This series offers an overview of the chief teachings of the Christian church.
When we think of Genesis, we think of beginnings. This is where we learn of creation, the making of man and woman, marriage, the nation of Israel. It is also where we find the beginning of sin ( Lutheran Spokesman, July 2022, page 9). It is in Genesis where we also learn how pervasive sin is; that it is, in fact, an inherited quality of human nature. We speak of “original sin.”
The Sydow edition of Luther’s Catechism defines original sin as “the sin which every human being inherits from his or her parents.” (page 208) The Augsburg Confession teaches that “since the fall of Adam all men begotten in the natural way are born with sin, that is, without the fear of God, without trust in God, and with concupiscence [wicked desire].” It goes on to emphasize that this “disease, or vice of origin, is truly sin.” (Article II)
So, that’s what the theologians say. But what does the Bible say? Remarkably, this understanding of how thoroughly sin inhabits the human is taught throughout Scripture. As we said, it appears in Genesis (5:3, 8:21), but also comes up in the Psalms (51:5), the Gospels (Matthew 15:19, Mark 7:21, John 3:6), and the Epistles (Romans 7:18; Ephesians 2:1).
Many of these passages teach us that original sin exists and how it impacts our spiritual lives, but perhaps the most dramatic discussion is Paul’s, in Romans 5:12: “Therefore, just as through one man sin entered the world, and death through sin, and thus death spread to all men, because all sinned.” By Adam’s rebellious action, inwardly, spiritually, we were all separated from God. The dread of God, the resistance we feel to obeying Him, the tendency to turn other things into “gods,” all these quickly show themselves in the world and in our lives.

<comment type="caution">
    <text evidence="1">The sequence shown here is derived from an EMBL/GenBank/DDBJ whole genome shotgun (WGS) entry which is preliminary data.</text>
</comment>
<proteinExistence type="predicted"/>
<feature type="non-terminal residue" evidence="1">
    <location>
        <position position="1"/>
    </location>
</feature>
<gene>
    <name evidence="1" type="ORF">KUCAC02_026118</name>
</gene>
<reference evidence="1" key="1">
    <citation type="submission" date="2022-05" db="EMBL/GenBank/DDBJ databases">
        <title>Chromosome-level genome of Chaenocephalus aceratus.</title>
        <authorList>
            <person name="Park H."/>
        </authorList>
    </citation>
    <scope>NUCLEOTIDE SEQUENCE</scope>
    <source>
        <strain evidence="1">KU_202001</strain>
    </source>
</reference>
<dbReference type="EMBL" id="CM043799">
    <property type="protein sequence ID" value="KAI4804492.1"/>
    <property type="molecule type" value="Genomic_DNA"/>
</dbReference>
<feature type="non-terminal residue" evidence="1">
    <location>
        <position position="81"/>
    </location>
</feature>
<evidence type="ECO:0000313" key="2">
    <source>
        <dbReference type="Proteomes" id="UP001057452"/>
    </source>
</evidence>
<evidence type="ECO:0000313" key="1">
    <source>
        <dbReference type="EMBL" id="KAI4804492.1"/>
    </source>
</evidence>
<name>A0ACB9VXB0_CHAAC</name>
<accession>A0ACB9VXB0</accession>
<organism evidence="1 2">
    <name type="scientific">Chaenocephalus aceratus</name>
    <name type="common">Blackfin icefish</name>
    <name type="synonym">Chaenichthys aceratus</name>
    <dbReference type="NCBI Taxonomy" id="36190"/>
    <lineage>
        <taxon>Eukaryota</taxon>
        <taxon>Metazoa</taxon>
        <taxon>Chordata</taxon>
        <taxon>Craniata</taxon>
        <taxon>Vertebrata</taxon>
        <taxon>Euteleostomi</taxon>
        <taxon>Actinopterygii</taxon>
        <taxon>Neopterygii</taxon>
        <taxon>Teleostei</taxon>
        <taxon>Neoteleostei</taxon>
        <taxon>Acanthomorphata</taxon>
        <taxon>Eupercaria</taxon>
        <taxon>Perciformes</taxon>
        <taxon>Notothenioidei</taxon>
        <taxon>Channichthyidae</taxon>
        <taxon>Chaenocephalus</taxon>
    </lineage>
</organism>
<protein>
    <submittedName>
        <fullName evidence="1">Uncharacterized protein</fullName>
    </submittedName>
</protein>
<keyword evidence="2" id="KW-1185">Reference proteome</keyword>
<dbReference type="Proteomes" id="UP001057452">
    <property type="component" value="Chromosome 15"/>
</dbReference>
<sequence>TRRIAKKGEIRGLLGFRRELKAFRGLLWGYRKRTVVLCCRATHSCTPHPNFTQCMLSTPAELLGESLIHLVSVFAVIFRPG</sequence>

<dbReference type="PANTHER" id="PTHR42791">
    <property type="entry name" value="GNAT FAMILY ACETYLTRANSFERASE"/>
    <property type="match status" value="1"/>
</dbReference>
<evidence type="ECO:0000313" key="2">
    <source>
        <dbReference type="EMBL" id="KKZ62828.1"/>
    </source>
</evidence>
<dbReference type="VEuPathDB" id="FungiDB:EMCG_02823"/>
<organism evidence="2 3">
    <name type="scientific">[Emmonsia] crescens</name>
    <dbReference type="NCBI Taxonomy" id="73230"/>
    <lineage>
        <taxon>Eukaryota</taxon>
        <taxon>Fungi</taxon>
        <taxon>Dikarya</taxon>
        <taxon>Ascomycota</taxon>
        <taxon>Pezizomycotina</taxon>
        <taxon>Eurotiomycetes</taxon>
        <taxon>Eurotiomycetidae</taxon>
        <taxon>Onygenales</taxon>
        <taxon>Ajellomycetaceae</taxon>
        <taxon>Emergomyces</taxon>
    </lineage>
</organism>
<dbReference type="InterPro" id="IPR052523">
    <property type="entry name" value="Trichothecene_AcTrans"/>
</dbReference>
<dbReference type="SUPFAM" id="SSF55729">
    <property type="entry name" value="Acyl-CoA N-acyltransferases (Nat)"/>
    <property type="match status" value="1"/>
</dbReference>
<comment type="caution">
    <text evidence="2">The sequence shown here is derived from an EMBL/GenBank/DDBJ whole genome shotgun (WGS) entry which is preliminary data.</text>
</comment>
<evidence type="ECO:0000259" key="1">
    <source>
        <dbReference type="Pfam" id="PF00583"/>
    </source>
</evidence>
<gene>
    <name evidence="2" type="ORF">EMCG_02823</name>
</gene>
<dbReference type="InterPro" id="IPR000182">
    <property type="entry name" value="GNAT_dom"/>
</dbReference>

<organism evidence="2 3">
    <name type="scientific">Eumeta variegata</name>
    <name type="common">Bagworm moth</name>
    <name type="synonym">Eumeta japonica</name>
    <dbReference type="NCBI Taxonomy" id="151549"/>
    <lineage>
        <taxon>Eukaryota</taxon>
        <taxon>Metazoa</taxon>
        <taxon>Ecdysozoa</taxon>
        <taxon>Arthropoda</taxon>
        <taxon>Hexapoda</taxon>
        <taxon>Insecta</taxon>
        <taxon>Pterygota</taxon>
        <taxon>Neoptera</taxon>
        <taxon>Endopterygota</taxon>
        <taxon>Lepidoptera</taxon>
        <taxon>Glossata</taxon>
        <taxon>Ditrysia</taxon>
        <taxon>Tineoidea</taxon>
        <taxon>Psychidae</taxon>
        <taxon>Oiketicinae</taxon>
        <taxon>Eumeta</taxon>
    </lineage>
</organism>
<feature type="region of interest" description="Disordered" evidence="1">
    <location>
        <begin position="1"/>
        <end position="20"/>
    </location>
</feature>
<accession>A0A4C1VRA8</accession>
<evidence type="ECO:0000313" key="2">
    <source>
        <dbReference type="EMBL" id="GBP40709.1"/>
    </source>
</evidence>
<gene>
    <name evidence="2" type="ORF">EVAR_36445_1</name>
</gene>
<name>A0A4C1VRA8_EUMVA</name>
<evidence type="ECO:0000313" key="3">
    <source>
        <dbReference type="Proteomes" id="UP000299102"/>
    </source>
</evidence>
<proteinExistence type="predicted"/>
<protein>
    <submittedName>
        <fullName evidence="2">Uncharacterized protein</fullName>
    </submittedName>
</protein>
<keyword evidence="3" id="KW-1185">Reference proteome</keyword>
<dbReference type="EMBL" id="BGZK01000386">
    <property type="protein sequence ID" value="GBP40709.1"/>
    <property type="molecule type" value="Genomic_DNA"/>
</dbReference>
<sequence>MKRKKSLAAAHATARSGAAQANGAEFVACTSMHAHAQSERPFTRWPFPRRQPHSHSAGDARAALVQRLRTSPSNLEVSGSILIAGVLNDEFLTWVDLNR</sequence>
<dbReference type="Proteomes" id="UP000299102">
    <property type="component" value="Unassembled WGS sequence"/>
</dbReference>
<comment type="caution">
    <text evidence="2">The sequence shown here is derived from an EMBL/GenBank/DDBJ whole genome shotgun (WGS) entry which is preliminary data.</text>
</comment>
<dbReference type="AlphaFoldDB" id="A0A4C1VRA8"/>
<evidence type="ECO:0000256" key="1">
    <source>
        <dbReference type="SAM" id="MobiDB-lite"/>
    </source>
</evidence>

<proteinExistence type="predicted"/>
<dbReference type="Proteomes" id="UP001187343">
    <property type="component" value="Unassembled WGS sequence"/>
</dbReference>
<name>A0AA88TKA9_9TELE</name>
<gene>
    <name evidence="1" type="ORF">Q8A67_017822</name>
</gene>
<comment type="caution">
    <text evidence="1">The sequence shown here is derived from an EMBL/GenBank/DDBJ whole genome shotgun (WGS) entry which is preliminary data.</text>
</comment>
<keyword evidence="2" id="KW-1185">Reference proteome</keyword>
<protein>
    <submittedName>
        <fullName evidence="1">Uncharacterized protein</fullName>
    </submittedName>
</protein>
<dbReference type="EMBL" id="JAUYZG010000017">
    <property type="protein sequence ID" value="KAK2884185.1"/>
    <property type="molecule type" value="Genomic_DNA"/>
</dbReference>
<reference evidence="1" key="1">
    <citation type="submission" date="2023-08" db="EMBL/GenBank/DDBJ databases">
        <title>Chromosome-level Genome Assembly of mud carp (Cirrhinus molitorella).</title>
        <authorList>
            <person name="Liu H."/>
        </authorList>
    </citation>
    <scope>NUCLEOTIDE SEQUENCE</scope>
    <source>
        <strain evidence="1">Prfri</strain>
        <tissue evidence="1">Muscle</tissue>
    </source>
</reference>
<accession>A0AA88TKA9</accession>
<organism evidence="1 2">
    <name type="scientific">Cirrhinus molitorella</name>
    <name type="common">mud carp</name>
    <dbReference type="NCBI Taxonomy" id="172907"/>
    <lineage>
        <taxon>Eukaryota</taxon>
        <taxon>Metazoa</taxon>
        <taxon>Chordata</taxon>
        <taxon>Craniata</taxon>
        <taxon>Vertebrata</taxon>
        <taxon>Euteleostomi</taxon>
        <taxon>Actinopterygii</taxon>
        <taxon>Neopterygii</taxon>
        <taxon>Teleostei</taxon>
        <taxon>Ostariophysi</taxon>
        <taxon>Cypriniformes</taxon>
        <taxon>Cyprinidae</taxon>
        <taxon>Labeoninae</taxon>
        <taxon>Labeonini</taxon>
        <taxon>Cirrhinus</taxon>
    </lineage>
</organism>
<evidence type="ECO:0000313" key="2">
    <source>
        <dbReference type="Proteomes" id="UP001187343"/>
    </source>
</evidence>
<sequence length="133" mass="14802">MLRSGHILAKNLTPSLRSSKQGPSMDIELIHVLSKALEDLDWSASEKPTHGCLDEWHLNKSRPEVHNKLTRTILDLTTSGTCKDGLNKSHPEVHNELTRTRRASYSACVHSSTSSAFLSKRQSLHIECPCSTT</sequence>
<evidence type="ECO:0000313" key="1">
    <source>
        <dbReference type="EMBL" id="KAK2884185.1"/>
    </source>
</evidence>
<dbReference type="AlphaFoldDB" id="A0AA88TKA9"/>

Man was created in the image of God, but with sin that image was lost. In Genesis 5, which traces the family of Adam and Eve, we hear that sinner Adam begat a son “in his own image.” (verse 3) The spontaneous, freely given fear, love, and trust that we were created to render to God were spoiled and lost. Jesus, in His day, described the result: “Out of the heart proceed evil thoughts, murders, adulteries, fornications, thefts, false witness, blasphemies.” (Matthew 15:19)
This explains the world we have inherited, and if we’re honest, it explains even more our own actions and inner lives. Because sin corrupts and distorts our view of God and His will, it makes us unable to do right. From the start—yes, from infancy—we are wretched and condemned before the holy judgment of God.
“Not so fast,” many in the world say; this doctrine of original sin has been assailed right and left. We hear the objections: “Look at that baby—so innocent and so pure! There’s nothing sinful there,” “I believe that there’s a spark of good in everyone,” “Come now, make your decision to follow Christ.” The Bible answers all these notions, but for now, it is enough to let the Law of God uncover our own simmering resistance to God and our self-interest at others’ expense. As Paul, the great Pharisee, came to realize, “The good that I will to do, I do not do; but the evil that I will not to do, that I practice.” (Romans 7:19)
To realize the impact of original sin is to have every excuse swept out from under us, which is where we need to be, before we can appreciate the other great beginning we find in Genesis and throughout the Bible. After the Fall came the Promise; the Promise of another “Man,” through Whose obedience we are declared righteous: “Therefore, as through one man’s offense judgment came to all men, . . . even so through one Man’s righteous act the free gift came to all men, resulting in justification of life.” (Romans 5:18)